When St. Louis Country Club was founded in 1892, the primary recreational activity was polo. In 1895, the club moved to a new location and developed the area’s first golf course. James Foulis, the 1896 U.S. Open champion, designed the original nine holes. Eighteen more holes were laid out to give the club 27 holes, including a course solely for the female members.
In 1913, the club moved farther west and the golf committee, headed by future USGA president George Herbert Walker, worked with Charles Blair Macdonald to construct a course that opened a year later. Macdonald had completed his masterpiece, the National Golf Links of America, four years earlier and his layouts included holes patterned after the classics in England and Scotland. Macdonald’s protégé, Seth Raynor, collaborated on the work at St. Louis C.C. and the result was a course capable of hosting national championships.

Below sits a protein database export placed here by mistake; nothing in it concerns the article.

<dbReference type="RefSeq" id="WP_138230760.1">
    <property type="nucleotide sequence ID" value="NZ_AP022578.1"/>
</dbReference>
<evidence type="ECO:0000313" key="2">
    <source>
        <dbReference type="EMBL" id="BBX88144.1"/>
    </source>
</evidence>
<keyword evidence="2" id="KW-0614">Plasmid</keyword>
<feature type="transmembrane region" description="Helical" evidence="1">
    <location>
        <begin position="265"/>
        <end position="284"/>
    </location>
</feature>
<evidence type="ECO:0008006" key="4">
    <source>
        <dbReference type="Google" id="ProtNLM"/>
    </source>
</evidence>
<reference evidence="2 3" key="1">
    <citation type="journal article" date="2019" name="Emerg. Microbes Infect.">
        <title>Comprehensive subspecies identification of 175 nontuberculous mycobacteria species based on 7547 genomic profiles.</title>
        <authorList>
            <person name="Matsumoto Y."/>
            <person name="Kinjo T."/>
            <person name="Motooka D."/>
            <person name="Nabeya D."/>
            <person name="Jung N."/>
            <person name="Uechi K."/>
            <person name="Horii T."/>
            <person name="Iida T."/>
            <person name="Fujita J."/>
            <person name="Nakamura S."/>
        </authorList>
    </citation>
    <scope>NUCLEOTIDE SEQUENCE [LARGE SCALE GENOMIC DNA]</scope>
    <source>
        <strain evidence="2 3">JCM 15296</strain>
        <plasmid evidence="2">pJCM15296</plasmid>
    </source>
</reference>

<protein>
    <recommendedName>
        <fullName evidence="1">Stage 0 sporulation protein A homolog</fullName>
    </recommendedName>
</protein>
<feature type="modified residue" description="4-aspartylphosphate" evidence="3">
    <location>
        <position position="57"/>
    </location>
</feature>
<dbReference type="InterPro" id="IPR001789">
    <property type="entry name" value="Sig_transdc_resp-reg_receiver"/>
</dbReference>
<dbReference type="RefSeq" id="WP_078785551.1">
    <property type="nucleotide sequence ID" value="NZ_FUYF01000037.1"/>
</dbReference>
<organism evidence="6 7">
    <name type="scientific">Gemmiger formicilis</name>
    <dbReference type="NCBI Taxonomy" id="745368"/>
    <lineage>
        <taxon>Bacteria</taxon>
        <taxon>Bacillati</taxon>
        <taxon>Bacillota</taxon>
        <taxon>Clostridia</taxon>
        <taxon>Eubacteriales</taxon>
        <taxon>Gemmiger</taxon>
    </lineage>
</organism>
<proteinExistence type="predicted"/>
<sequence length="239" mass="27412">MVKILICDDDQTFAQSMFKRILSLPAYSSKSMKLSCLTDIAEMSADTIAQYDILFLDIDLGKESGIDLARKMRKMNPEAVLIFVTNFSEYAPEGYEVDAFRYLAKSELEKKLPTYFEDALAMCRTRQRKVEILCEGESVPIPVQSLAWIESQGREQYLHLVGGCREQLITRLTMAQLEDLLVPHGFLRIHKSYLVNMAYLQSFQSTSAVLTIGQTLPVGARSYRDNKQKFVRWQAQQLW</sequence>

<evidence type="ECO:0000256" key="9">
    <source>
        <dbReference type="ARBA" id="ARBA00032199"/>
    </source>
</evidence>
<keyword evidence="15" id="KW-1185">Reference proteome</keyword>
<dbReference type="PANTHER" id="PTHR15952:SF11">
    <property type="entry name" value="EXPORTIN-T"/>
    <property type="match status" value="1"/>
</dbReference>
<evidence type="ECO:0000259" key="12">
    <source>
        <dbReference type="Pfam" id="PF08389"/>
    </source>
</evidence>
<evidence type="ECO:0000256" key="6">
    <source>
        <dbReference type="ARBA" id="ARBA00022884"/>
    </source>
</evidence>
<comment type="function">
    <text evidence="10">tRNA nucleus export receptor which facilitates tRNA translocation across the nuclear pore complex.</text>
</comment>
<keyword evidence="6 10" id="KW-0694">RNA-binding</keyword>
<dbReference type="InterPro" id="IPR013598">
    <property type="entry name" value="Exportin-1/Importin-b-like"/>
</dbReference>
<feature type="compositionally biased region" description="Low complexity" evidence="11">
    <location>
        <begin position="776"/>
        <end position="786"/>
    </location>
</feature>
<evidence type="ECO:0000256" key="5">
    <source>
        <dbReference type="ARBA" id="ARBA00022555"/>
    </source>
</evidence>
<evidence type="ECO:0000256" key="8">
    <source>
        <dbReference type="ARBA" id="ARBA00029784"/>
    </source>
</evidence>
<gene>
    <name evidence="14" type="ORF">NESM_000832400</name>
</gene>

St. Louis Country Club became the first club west of the Mississippi River to host the U.S. Amateur (1921) and U.S. Women’s Amateur (1925). Jesse Guilford won the U.S. Amateur and a young Bob Jones lost in the quarterfinals. Glenna Collett Vare claimed the 1925 championship for the second of her record six U.S. Women’s Amateur titles. She defeated one of Jones’ childhood friends, Alexa Stirling, in the championship match.
Perhaps the biggest moment in the club’s USGA history came in the 1947 U.S. Open when Sam Snead and Lew Worsham needed an 18-hole playoff to decide the championship. Tied on the final hole, Snead lagged his putt within 18 inches. Snead walked to his ball, and as he was about to stroke the putt, Worsham asked USGA referee Ike Grainger to measure who was away. It turned out that Snead was away, but he was flustered by the delay caused by the measurement. He missed the par putt and Worsham made his to win the championship. It was one of Snead’s four runner-up U.S. Open finishes, and arguably his most disappointing.
St. Louis C.C. also hosted the 1960 U.S. Amateur, won by future PGA Tour Commissioner Deane Beman, and the 1972 U.S. Women’s Amateur, won by Mary Budke, who would go on to captain the 2002 USA Curtis Cup Team.
One unique feature of St. Louis Country Club is the full-sized polo field in front of the clubhouse, which also serves as the driving range.